A friend recently summarized a conversation with a divorce lawyer. It works like this; after a woman is ‘given’ children, the arrangement becomes no longer cyclical. She says, “you gave me what I want, now go f [] yourself (and don’t be unfaithful).” I’m just saying. Was Alisoun a wife /and/ a mother? Complete the sentence; a wife who is not a mother is…

  14. Cheri says:

    There is a great deal more. Eight hundred and sixty-eight lines more.

    The Wife of Bath is remarkable because of the time in which she lived.

    The Canterbury Tales is called an Estate Satire. Alisoun’s estate is the peasantry.

    She was married 5 times; no mention of kids at all. Does that make her a whore?

    Not sure what your last fill-in-the-blank might mean…

    I like her because she is many things: feisty, lusty, talkative, contradictory, annoying, aggressive, funny…and much more.

    She stands up to her husbands (and loses her hearing when her 5th younger husband beats her because she tears a page out of his book–on Wicked Wives).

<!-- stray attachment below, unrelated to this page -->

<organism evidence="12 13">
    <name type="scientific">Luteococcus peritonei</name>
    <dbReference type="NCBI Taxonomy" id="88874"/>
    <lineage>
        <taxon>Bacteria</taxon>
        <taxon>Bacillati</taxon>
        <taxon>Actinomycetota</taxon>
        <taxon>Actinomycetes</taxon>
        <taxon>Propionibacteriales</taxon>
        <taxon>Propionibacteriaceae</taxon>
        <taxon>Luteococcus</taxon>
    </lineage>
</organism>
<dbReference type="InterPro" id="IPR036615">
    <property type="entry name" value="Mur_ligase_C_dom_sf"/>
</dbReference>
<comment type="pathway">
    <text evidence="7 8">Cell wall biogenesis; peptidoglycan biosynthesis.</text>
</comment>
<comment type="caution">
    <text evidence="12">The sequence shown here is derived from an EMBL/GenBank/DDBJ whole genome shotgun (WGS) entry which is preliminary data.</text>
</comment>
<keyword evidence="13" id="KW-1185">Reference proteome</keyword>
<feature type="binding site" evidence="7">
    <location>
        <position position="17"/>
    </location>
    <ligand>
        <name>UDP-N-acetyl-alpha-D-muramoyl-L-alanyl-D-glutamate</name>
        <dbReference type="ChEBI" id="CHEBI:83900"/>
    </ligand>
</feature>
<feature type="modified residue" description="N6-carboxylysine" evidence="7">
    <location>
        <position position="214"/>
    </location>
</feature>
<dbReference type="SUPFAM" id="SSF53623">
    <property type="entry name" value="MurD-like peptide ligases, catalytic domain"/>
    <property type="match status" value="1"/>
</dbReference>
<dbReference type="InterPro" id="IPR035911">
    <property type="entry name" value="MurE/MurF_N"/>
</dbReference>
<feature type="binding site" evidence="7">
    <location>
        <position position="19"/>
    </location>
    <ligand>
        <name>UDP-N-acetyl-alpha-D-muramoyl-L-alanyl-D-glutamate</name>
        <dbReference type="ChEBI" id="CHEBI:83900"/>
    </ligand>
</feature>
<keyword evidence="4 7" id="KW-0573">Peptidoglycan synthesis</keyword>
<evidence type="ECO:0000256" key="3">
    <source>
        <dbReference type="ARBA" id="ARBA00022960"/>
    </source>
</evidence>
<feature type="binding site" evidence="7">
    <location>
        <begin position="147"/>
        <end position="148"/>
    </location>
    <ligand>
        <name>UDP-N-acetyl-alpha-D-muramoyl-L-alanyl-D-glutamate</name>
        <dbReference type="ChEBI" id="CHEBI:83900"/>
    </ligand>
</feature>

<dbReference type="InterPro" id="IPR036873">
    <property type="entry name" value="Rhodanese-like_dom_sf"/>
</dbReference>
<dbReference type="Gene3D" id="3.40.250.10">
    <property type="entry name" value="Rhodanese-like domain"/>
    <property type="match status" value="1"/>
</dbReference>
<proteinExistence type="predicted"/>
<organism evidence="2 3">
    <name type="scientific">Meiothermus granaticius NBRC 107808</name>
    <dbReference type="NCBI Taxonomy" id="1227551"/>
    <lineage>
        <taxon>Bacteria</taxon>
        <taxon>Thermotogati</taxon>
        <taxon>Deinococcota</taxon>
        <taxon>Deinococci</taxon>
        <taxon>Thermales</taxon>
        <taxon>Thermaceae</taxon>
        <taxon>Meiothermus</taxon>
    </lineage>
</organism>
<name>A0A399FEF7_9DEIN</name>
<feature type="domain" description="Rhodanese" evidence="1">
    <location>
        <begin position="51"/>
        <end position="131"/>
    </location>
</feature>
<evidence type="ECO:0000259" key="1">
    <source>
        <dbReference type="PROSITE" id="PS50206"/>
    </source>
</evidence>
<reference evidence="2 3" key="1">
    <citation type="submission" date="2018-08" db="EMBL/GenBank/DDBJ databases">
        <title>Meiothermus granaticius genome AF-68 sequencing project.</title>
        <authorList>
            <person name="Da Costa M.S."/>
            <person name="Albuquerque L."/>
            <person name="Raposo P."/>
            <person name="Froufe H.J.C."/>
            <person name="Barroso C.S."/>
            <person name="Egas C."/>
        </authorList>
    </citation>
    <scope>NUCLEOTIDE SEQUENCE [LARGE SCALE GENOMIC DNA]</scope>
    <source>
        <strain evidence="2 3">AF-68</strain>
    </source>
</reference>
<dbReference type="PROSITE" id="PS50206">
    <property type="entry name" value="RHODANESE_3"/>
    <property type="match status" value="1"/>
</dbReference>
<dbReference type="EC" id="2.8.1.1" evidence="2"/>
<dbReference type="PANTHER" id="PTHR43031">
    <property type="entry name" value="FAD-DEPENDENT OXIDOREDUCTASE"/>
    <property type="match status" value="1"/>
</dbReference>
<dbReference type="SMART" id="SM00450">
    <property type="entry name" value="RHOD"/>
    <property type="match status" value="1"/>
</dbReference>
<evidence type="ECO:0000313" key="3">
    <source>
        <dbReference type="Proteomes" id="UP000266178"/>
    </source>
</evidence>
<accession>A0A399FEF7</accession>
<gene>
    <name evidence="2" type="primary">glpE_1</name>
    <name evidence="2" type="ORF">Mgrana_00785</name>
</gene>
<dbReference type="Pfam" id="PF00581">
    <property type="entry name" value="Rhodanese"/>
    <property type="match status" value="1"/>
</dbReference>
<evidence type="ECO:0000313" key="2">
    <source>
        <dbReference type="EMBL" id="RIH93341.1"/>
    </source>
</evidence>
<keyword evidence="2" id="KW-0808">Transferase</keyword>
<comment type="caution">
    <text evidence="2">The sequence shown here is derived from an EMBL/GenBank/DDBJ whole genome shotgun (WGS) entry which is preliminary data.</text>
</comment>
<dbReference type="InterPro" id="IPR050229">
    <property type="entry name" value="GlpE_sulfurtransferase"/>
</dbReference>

Gloria Steinen, Betty Frieden, Letty Cotton Pogrebin, Hillary Clinton—they wouldn’t like Alisoun of Bath at all.

    Sacrilegious, profane, philosophical, dominant—all describe this funny real 14th Century woman.

    Chaucer created a grand character.

    Far more interesting than most women characters created in British literature.

    Lady Macbeth?

  15. Man of Roma says:

    My comment was a bit out of tune. Hadn’t realised how interesting, worth interacting, was the exchange among Heather, Andreas and the rest.
    Just busy replying esoterica stuff on my blog.

    Chiedo scusa Sybil

  16. andreaskluth says:

    Sprezzatura. The Wife of Bath has sprezzatura. That’s why we love her.

    • Cheri says:

      Thank you for distilling my feelings about the Wife of Bath down to one word, albeit in Italian.

      Bravo, mi amico Andreas.
      (If my Italian is screwed up, I have a built-in tutor from Rome who will comment_

  17. Man of Roma says: